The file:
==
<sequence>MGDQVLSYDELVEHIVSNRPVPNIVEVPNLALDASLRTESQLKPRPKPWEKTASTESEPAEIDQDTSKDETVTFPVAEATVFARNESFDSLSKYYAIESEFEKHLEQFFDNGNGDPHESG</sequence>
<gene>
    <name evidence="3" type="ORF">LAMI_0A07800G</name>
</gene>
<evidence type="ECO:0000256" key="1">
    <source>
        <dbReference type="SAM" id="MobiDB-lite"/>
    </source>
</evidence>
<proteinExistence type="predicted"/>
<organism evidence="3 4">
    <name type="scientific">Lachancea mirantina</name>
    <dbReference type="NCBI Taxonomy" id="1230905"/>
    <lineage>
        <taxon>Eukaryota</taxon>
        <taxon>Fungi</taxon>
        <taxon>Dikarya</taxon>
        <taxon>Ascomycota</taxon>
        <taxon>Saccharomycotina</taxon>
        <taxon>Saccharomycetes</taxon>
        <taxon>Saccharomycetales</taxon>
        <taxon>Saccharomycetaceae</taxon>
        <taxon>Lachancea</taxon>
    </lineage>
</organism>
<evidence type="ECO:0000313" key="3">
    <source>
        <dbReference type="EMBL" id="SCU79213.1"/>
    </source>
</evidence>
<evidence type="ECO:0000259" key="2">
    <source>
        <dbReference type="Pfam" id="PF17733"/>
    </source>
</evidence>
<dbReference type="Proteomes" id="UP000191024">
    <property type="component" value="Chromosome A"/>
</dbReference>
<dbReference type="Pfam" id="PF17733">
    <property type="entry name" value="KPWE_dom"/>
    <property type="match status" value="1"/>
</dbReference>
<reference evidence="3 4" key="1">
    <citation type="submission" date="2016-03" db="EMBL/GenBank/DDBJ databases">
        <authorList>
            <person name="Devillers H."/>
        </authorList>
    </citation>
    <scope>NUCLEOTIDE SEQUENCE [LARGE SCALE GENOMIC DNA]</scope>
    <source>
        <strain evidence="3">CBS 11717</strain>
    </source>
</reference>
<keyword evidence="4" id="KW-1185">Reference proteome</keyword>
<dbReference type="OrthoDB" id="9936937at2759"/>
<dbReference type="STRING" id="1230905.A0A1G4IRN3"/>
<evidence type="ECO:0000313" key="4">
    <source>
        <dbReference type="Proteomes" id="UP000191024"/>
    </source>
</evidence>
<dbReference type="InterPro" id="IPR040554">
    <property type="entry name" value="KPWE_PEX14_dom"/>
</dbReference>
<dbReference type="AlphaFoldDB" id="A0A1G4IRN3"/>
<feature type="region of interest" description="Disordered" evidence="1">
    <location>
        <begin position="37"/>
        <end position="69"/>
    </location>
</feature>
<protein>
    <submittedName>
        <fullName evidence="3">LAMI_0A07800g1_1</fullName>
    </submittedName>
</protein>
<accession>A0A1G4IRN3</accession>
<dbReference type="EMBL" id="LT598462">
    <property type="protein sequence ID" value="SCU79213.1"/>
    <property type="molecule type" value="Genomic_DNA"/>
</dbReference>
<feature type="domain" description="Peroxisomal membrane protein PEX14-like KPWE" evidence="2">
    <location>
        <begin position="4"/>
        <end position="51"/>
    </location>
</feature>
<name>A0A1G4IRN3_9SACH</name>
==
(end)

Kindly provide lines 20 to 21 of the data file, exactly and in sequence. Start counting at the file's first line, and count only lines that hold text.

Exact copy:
        <taxon>Saccharomycetes</taxon>
        <taxon>Saccharomycetales</taxon>